To help a viewer relate to a visual representation of volume it is preferable to provide a visual context that the viewer knows intimately. The space that the viewer is currently occupying is ideal, but buildings and areas that people walk through are very effective scaling objects.
Time is also a very important factor in establishing the reality of data’s referents. In general we are communicating ‘rates’ rather than simple quantities – how much over how long. From a carbon accounting point of view units of tonnes per year are useful, but these units bring little insight to non-engaged audiences. Unlike a year, which is a period we understand intellectually, a day is a period we actually ‘inhabit’. We can feel a day passing, but the passage of a year we understand intellectually rather than feeling. The here and now is a particularly powerful period of time to illustrate. Showing rates of emissions in ‘real-time’ makes those emissions seem particularly real. This does not necessarily mean showing current instantaneous values for the rates (which we call ‘live’ data). If the data we are working with is a single annual figure we can show this in real-time as an average rate.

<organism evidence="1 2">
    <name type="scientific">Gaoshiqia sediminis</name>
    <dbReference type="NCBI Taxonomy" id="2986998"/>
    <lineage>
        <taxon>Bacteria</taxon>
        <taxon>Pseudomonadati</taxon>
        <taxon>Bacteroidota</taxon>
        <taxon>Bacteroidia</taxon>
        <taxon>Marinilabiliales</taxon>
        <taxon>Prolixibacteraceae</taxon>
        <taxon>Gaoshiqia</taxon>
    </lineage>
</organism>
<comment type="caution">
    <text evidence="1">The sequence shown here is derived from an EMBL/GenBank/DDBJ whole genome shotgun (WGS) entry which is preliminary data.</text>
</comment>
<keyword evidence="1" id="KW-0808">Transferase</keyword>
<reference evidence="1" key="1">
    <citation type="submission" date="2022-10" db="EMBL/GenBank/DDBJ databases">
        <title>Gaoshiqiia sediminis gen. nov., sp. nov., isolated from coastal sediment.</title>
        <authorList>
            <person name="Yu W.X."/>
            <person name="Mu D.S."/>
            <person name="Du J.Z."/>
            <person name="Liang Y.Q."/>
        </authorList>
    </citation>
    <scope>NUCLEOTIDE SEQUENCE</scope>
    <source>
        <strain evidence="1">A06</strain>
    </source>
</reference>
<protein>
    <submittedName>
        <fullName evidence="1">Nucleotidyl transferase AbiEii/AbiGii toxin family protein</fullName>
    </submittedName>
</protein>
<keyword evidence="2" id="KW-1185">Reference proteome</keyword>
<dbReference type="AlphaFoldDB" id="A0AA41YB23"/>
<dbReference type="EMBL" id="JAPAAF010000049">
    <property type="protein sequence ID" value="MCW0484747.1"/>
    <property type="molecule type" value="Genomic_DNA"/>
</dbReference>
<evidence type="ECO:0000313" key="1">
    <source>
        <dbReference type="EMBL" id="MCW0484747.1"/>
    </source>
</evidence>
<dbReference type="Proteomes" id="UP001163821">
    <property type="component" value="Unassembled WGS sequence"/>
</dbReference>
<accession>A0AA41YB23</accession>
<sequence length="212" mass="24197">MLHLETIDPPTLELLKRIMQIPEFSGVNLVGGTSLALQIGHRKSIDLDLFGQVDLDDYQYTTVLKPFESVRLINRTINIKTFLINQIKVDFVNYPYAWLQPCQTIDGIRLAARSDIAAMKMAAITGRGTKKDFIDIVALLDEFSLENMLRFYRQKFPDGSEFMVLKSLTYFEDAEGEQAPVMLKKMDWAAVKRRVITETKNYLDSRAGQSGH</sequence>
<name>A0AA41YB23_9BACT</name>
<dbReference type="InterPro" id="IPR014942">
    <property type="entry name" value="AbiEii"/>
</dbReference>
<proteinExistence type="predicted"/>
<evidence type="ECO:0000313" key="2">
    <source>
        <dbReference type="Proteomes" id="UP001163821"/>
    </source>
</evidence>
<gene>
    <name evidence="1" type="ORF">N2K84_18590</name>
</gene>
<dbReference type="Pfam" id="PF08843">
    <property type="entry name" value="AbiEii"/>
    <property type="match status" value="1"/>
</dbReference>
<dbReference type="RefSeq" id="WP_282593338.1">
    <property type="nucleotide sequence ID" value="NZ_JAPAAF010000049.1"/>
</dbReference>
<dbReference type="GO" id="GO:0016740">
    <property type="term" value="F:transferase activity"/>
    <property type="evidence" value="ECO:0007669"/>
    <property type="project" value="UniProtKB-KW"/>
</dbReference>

So emissions per second or emissions per day are units that provide more insight than annual emissions, but the units are still problematic. Carbon dioxide is a gas but it is accounted for in units of mass. Because, for many people, mass is so closely associated with weight, and because gases have buoyancy, mass is a counterintuitive measure of ‘how much stuff’ there is. That is, units of mass, which are perfectly appropriate for accountancy purposes, create a barrier to developing a feel for emissions or a sense of scale.
Illustrating volume does provide an intuitive sense of scale. Illustrating volume as a collection of unit volumes corresponding to unit masses goes even further. One advantage of this approach is that human perception makes us quite good at intuiting value by ‘counting’ multiple objects, but very bad at judging volume visually. Breaking volumes into units helps us judge scale visually. Another advantage of this approach is that it allows us to link abstract accounting units (kg, tonnes, etc.) with an intuitive picture of ‘stuff’.
See also: Data, dashboards and detours - a blog post about changing behaviour with data.